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More Time, Less Crime

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The latest issue of the Journal of Law and Economics is in my inbox this morning. It includes Emily G. Owens, More Time, Less Crime? Estimating the Incapacitative Effect of Sentence Enhancements, 52 J. Law & Econ. 551 (2009). Here is the abstract:

Sentence enhancements may reduce crime both by deterring potential criminals and by incapacitating previous offenders, removing these possible recidivists from society for longer periods. I estimate the incapacitative effect of longer sentences by exploiting a 2001 change in Maryland's sentencing guidelines that reduced the sentences of 23‐, 24‐, and 25‐year‐olds with juvenile delinquent records by a mean of 222 days. I find that, during this sentence disenhancement, offenders were, on average, arrested for 2.8 criminal acts and were involved in 1.4-1.6 serious crimes per person during the period when they would have otherwise been incarcerated. Although my findings are significantly lower than previous estimates of incapacitation, I find that, on the margin, the social benefit of the crimes averted by incapacitation is slightly higher than the marginal cost to the state of imposing a 1‐year sentence enhancement.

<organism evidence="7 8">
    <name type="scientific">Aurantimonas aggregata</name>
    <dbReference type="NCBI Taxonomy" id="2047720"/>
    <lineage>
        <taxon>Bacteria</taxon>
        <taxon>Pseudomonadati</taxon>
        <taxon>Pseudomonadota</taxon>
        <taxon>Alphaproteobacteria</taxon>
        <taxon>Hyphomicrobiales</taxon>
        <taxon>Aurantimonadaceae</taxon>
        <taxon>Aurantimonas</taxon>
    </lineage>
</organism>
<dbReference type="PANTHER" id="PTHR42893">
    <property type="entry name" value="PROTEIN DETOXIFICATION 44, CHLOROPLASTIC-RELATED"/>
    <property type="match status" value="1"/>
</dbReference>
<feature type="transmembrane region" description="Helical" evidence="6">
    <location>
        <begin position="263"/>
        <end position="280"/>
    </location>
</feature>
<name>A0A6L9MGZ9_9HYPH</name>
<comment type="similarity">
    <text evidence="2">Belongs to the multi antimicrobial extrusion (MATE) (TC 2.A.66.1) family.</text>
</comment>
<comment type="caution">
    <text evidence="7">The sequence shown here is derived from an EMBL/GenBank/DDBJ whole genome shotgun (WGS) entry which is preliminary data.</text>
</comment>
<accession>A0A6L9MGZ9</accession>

The only surprise here is "slightly." If keeping 10 recidivists locked up for an additional 222 days each prevents 28 crimes, 15 of which are "serious," that would seem to be well worth the cost.

On page 569, Owens acknowledges that the estimate of the cost of crime she is using may be a lowball. "More recent studies (Cohen et al. 2004; Rockoff and Linden 2006) have suggested that the social cost of crime may be significantly higher."

Even with the low-end estimate of the cost of crime, Owens finds recidivist enhancements to be cost-effective on the incapacitation effect alone. Add the deterrent effect, see, e.g. Kessler & Levitt, Using Sentence Enhancements to Distinguish between Deterrence and Incapacitation, 42 J. Law & Econ. 353 (1999), on top of that, and the case is clear.

Letting habitual criminals out to save money is penny wise and pound foolish.

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"Letting habitual criminals out to save money is penny wise and pound foolish."

Unfortunately, it is worse than simply foolish. It is a fundamental abdication of one of the basic obligations of a government--public safety. And given the fact that any one of common sense has to know that releasing criminals will result in victimization, it is profoundly immoral.

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